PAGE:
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Describe your blog and tell us why your blog would appeal to a physician seeking FIRE in eleven sentences.


Miss Bonnie MD’s mission is to empower women physicians to find financial freedom. When you handle your finances, you can have the ultimate work life balance.

Women physicians are often working hard at the hospital, running the household, and doing the majority of childcare. We are sometimes even tasked with taking care of aging parents. That’s a lot to figure out! I’ve made a TON of mistakes and started “late” (finished residency at age 38!) to all this. Yet, I am on my way to FI. So I hope my story can show other women that they can do it too.

My blog isn’t about FIRE per se although I’ll admit I have drunk the FIRE Kool-Aid recently.

I strive to make financial education accessible and approachable. I do this through my blog, the Facebook group, or chatting with Carrie over at the Hippocratic Hustle.


[PoF: I’ve enjoyed listening to your “Friends talk Finance” episodes with our friend Dr. Carrie Reynolds. She does a great job with the show, and I appreciate the frequent shout-outs to me and the White Coat Investor. 

I even had the honor of being the first person with a Y chromosome to be a guest on her podcast.]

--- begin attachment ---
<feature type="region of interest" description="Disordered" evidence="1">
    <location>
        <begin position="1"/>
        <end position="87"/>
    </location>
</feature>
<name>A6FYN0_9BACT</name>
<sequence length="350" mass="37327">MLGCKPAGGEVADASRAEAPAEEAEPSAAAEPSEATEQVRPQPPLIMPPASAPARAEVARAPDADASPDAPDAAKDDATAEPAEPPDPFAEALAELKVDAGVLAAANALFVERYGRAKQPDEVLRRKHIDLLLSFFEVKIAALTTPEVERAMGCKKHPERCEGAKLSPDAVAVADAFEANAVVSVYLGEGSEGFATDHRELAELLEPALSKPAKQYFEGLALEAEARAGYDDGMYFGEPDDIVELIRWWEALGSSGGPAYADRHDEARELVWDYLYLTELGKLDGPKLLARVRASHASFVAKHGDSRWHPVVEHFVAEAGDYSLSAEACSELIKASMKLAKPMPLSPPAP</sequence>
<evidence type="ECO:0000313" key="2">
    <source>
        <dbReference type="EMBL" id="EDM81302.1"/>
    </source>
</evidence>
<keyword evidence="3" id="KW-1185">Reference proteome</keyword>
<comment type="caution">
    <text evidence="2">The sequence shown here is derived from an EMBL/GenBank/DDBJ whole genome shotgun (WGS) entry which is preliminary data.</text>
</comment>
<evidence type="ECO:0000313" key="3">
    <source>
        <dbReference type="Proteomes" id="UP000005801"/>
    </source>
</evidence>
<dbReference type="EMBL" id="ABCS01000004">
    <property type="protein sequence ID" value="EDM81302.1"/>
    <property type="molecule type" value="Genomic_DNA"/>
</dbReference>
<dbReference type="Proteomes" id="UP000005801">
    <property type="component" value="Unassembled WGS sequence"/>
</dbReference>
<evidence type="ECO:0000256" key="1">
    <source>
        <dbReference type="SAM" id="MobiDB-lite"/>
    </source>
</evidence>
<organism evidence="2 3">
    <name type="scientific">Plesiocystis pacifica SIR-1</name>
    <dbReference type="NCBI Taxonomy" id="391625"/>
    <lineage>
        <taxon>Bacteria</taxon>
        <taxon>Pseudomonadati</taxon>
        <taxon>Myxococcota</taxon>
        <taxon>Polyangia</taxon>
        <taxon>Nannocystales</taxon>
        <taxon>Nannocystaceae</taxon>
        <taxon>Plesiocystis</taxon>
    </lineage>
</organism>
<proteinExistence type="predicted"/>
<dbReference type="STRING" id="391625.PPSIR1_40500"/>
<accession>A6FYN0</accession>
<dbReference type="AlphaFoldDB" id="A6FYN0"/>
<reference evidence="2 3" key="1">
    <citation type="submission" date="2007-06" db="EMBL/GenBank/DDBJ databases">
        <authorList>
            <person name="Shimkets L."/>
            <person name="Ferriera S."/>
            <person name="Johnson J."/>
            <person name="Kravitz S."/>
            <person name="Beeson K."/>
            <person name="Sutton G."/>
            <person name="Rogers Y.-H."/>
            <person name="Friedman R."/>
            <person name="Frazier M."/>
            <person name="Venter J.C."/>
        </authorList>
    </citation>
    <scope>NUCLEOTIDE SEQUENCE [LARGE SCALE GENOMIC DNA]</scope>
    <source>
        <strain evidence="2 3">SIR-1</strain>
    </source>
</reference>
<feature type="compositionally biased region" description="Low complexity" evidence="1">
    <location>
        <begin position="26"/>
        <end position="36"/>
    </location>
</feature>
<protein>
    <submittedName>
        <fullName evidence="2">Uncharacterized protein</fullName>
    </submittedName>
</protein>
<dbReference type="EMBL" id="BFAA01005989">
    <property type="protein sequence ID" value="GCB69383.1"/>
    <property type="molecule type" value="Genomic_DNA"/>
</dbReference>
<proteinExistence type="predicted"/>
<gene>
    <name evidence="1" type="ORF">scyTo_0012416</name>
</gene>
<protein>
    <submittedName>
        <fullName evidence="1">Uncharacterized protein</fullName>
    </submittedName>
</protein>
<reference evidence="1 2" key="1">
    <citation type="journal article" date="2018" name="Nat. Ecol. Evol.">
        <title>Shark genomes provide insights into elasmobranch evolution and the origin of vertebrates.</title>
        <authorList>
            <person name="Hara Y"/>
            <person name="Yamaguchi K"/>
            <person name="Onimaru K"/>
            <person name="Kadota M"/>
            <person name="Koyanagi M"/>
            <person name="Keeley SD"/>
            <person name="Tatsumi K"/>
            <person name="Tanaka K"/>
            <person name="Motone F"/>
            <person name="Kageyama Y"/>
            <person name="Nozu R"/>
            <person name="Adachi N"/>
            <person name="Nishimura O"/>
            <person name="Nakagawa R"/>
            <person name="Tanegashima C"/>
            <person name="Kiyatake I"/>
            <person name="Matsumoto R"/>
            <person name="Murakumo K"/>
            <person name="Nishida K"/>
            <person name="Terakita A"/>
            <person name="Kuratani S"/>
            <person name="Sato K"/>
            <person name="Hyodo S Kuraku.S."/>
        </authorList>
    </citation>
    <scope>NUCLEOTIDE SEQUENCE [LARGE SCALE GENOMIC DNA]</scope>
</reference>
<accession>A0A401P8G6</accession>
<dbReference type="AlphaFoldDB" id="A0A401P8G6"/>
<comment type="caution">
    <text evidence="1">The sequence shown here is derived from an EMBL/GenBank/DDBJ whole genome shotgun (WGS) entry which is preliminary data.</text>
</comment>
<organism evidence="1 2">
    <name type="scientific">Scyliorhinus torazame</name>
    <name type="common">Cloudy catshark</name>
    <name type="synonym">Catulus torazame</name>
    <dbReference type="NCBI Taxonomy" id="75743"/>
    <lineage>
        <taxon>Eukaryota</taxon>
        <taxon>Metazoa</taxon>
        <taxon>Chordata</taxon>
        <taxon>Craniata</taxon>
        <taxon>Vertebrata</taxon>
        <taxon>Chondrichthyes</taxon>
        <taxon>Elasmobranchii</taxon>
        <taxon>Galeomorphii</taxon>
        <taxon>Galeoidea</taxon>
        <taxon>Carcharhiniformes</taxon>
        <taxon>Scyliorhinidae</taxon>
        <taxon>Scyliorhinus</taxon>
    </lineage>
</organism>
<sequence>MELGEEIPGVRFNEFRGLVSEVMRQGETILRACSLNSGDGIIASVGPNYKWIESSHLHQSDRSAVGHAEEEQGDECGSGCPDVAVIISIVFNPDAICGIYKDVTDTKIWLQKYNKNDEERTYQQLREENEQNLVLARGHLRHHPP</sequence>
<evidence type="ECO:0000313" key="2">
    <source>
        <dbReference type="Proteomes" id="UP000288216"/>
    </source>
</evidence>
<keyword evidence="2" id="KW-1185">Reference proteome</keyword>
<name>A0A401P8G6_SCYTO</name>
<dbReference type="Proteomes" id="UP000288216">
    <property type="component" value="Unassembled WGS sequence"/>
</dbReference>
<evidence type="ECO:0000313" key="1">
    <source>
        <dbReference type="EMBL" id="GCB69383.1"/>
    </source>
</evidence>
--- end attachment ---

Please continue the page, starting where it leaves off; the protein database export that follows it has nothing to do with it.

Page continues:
What inspired you to start a blog of your own? Was there a particular event you remember that made you feel your blog had arrived? Any big plans for your blog in the future?


My friends encouraged me to start a blog when I became active on the Facebook group. I found myself typing the same stuff over and over again. It soon became easier to just post a blog link. BTW, I think I used your guide to starting a blog to get started!

I get excited whenever anyone shares my stuff (big thanks to you PoF!). Speaking at the inaugural WCICON was a big moment for me. I hope to do more speaking in the future!

After FINCON18 I signed on with a design firm to re-brand and redesign my website so I am really excited about that!


[PoF: That’s a big step! I know you’ve been looking at ways to work more efficiently with the blog. I’ve been wanting to do something similar, but I like being hands-on with the website. I also don’t have as much on my plate as you. I don’t have a baby or a full-time job. I’m impressed you do as much as you do right now.]



[PoF: You make some great points in the “When I’m Rich, I’ll Give” post. I’m glad to see you’ve begun to make some donations while pursuing FI.

The Interviews with Real Women Physicians are great, too. It’s good to read what some of the non-blogging docs are up to financially and otherwise. I know I featured some of the ones you published early on, but I’m overdue to get my readers caught up on those.]


At what age are you most likely to retire (or at what age did you retire) from full-time work? What are you doing to help realize your retirement target?